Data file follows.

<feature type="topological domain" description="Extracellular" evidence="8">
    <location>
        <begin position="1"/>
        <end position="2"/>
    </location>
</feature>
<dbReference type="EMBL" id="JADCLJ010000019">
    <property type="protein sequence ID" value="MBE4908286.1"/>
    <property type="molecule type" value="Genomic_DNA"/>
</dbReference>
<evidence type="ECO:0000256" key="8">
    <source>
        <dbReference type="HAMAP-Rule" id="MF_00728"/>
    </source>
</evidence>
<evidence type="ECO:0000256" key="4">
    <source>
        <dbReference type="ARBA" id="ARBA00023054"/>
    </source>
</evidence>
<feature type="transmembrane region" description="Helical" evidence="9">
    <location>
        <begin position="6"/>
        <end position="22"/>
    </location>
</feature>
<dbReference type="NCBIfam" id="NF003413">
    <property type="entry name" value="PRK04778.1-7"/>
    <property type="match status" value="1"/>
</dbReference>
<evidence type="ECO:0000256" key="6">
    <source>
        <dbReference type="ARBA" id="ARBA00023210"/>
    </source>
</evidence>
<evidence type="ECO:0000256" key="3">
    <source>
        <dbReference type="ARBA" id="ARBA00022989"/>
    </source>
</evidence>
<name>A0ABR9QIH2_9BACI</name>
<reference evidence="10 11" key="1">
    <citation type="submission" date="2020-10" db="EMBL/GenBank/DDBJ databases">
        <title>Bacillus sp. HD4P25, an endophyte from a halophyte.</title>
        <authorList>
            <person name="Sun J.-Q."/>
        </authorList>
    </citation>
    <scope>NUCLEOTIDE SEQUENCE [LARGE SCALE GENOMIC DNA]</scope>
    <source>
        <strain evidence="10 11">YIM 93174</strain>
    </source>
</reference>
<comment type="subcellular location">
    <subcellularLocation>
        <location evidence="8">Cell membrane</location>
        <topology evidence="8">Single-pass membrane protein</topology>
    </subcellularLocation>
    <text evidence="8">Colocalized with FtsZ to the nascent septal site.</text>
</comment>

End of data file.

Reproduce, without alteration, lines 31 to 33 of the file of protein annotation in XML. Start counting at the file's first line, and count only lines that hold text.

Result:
<evidence type="ECO:0000256" key="6">
    <source>
        <dbReference type="ARBA" id="ARBA00023210"/>